Search results

10 items
  1. Will legalised marijuana lead to an economic boom?

    06 May 2013
    Other news

    Many Washington residents are looking to cash in on the newly legal and potentially lucrative marijuana market, which they hope will give them a new start, create jobs, and boost Washington's slumping economy. A diverse bunch, prospective marijuana entrepreneurs range from cannabis novices to experienced sellers crawling out of the black market. State officials are unsure how much revenue marijuana will bring because the market has never been regulated. But experts predict the industry could fetch up to $2bn over a five-year period.

  2. In Latin America, U.S. focus shifts from drug war to economy

    04 May 2013
    Other news

    Relationships with countries racked by drug violence and organized crime should focus more on economic development and less on the endless battles against drug traffickers and organized crime capos that have left few clear victors. The countries, Mexico in particular, need to set their own course on security, with the United States playing more of a backing role. That approach runs the risk of being seen as kowtowing to governments more concerned about their public image than the underlying problems tarnishing it.

  3. obama-pena-nieto

    Legalize marijuana and other ways U.S.-Mexico can win drug war

    Tim Padgett
    03 May 2013
    Other news

    There was a lot of drug-war hand-wringing in the U.S. leading up to President Obama’s visit to Mexico. That’s because Mexican President Peña Nieto is in change-the-conversation mode: he wants Washington to focus less on his country’s awful drug violence – some 60,000 narco-related murders in the past seven years, with little sign of abating – and more on its robust economic potential. The fear in some Washington circles is that Peña Nieto's Institutional Revolutionary Party (PRI), which in its dictatorial 20th-century heyday was every drug lord’s cuate, or best buddy, is putting the fight against Mexico’s vicious cartels on the back burner.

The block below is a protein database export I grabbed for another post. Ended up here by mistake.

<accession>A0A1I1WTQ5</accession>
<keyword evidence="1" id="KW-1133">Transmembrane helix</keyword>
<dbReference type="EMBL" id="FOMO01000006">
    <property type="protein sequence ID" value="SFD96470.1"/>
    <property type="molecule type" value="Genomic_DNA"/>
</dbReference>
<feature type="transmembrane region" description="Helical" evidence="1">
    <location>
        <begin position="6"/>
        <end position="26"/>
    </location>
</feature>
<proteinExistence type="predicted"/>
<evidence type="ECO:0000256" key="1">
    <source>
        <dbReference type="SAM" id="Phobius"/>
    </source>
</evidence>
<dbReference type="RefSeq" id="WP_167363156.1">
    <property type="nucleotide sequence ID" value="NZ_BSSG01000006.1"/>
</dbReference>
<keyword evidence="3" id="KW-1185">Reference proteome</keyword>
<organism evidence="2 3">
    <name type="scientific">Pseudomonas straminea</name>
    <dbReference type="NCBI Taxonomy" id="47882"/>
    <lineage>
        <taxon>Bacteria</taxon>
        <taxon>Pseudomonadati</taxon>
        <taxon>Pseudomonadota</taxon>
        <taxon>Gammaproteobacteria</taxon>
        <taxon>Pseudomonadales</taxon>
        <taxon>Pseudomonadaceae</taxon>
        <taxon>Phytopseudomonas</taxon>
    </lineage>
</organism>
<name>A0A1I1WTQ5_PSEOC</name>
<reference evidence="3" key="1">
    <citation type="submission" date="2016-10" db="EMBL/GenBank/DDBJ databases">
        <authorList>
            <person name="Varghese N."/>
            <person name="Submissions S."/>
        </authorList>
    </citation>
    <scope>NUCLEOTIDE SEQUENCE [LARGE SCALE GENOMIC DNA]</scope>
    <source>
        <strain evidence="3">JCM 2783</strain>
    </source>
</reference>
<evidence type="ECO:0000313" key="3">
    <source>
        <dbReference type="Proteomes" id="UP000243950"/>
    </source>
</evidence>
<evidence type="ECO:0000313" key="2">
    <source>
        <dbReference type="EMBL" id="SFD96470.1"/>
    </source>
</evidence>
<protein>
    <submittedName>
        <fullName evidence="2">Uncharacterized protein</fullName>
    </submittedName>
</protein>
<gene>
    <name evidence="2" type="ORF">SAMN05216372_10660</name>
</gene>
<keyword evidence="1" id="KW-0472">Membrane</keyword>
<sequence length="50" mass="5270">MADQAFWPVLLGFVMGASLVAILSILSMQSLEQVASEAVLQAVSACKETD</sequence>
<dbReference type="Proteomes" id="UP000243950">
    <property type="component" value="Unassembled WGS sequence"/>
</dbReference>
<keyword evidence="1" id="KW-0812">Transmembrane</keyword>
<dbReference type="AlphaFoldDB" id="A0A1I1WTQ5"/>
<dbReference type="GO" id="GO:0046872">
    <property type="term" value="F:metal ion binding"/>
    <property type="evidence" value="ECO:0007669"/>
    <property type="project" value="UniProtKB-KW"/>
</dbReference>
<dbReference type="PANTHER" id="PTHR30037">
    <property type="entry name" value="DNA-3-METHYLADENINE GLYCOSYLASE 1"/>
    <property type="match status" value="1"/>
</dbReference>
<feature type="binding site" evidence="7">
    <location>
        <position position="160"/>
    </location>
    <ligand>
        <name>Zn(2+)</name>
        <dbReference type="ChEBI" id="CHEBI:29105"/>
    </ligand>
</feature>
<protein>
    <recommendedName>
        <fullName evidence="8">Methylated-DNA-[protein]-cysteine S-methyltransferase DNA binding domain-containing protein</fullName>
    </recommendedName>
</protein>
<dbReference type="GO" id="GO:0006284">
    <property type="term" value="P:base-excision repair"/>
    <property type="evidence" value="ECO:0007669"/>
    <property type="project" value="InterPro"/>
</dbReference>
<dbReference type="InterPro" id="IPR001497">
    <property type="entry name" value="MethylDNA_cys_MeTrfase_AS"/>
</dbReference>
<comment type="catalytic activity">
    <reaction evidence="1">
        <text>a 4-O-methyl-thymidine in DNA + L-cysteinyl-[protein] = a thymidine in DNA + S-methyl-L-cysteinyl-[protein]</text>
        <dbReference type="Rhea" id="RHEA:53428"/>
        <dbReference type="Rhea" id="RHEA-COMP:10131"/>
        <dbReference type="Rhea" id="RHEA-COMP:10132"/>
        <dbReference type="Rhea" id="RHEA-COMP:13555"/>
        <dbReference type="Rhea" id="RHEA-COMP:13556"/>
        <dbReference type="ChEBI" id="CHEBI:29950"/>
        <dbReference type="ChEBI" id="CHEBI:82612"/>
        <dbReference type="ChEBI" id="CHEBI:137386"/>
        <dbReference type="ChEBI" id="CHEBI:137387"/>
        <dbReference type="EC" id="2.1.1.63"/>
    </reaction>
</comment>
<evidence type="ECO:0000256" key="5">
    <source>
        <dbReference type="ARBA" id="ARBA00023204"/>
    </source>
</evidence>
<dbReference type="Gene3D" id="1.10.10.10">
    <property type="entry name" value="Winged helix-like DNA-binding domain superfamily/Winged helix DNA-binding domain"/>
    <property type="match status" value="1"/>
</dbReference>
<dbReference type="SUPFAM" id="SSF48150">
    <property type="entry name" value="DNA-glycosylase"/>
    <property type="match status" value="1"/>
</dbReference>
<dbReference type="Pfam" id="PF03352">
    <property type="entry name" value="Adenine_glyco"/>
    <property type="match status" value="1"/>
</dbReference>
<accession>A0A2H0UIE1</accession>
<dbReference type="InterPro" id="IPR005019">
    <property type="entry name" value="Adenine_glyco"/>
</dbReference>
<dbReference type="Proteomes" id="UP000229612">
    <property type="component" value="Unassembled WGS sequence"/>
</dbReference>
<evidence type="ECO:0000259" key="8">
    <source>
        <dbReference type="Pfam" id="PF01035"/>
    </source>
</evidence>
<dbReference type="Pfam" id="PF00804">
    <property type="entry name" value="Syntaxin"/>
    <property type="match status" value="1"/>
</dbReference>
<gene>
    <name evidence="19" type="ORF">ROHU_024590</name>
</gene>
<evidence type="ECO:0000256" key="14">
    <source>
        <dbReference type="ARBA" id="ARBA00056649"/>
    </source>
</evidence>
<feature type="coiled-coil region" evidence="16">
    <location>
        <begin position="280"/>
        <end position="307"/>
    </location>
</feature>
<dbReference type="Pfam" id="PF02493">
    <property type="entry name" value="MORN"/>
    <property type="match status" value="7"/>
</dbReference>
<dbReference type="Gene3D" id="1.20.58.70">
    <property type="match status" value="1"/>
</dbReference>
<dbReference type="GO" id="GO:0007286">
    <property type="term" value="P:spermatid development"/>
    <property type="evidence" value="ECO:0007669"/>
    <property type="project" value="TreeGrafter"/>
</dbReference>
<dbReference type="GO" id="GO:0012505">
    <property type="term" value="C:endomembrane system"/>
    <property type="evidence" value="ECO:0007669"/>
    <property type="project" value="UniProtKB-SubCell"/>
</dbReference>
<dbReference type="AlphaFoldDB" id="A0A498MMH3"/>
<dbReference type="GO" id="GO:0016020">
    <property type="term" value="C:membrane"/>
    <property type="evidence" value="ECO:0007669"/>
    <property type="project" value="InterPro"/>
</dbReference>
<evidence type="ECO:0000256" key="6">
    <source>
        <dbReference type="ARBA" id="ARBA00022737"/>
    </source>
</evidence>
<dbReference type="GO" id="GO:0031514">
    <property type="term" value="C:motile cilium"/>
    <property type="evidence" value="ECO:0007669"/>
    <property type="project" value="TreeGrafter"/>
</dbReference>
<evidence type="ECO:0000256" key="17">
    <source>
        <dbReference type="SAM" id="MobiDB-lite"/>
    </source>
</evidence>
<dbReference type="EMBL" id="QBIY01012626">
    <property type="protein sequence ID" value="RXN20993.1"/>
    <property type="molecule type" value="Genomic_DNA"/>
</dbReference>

4. embarrassing-drug-graph

    The most embarrassing graph in American drug policy

    Wonkblog
    28 May 2013
    Other news

    Law enforcement strategies have utterly failed to even maintain street prices of the key illicit substances. This figure shows that street drug prices fell by roughly a factor of five between in 1980 and 2008. Meanwhile the number of drug offenders locked up in our jails and prisons went from fewer than 42,000 in 1980 to a peak of 562,000 in 2007. We have remarkably little evidence that the billions of dollars spent on supply-side interdiction have much impact.

  5. marijuana

    Fate of LA pot shops left to voters

    18 May 2013
    Other news

    Los Angeles politicians have struggled for more than five years to regulate medical marijuana, trying to balance the needs of the sick against neighborhood concerns that pot shops attract crime. Voters will head to the polls to decide how Los Angeles should handle its high with three competing measures that seek to either limit the number of dispensaries or allow new ones to open and join an estimated several hundred others that currently operate.